Of course, there are ways around the game’s laughable economy (hence the aforementioned emphasis on “natural” opportunities). The original SaGa Frontier was notorious for exploits surrounding the junk shop and gold ingot trading system, and I can confirm that the former is still intact in this remastered version (I imagine the latter is, as well). Neither trick is mandatory for progression, nor would I recommend any player abusing them if you’re looking for the best experience possible. “Best” is subjective, however, so feel free to explore both the takonomics (gold ingot) or junk shop tricks if you want an easy solution to the “problem”!
Shields, Shields Everywhere
Make a point to equip each and every party member (that can) with a shield, as they are one of the most useful pieces of gear in the game. Not only can they provide various stat boosts and bonuses to resistances, they can also completely negate various forms of damage (depending on the shield). While they don’t work every time and are less useful with certain character specializations, they will undoubtedly save some lives along the way.
When In Doubt, Refer To A Guide
Without a doubt, SaGa Frontier Remastered is one of the most accessible entries in the series, and the inclusion of the scenario log here (among other additions) has only made that more of the case. However, there will still be many moments of confusion and frustration depending on your tolerance of, well, the game not telling you what to do next.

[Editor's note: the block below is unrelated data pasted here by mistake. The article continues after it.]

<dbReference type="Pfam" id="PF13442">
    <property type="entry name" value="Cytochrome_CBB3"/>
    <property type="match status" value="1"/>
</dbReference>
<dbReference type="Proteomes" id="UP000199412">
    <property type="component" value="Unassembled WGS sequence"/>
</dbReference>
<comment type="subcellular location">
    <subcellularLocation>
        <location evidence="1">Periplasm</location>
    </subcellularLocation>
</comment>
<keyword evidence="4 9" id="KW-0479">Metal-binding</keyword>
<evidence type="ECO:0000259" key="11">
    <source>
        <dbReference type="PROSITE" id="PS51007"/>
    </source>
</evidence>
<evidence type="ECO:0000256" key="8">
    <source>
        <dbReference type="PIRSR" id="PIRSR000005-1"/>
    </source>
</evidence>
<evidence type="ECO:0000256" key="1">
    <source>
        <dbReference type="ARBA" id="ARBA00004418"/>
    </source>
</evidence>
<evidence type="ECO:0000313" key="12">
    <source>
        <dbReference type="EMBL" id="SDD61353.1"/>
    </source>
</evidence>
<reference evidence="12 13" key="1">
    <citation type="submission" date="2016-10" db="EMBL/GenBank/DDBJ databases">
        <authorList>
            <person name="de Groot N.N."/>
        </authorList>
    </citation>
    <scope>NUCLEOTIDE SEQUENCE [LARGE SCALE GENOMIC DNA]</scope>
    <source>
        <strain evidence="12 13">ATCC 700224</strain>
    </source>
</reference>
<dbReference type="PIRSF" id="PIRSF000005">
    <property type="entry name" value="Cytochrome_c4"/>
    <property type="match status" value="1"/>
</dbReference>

While I still encourage new players to try and experience the game naturally first (beyond these spoiler-free tips and those provided from the in-game manual, of course), don’t hesitate to follow an external guide to a T or simply have it on standby for the occasional reference. The truth is that some of the game’s layers can be quite obscure, like certain points of no return, missable characters, etc. If the idea of missing something or the potential of having to wander aimlessly a bit isn’t quite your cup of tea, then feel free to follow a REAL guide!
That said, the Free Scenario system (and their short runtimes) encourages multiple playthroughs anyway; some individual protagonists even have multiple endings you can experience. That freedom is exactly what makes SaGa Frontier such a beautiful thing, as a certain playthrough for one person may be a little bit different for someone else. There is a surprising amount of depth to SaGa Frontier Remastered, and it is your choice as to how to unravel its many layers. As a final word of advice: explore each protagonist’s scenario in the order of your choosing, but save Fuse’s for last! Other than that, good luck and happy trails!
I hope you’ve found these tips useful! If you have any questions or additional (spoiler-free) tips to share, please do so in the comments below! And if you plan on picking up the game, let me know what path you plan to take!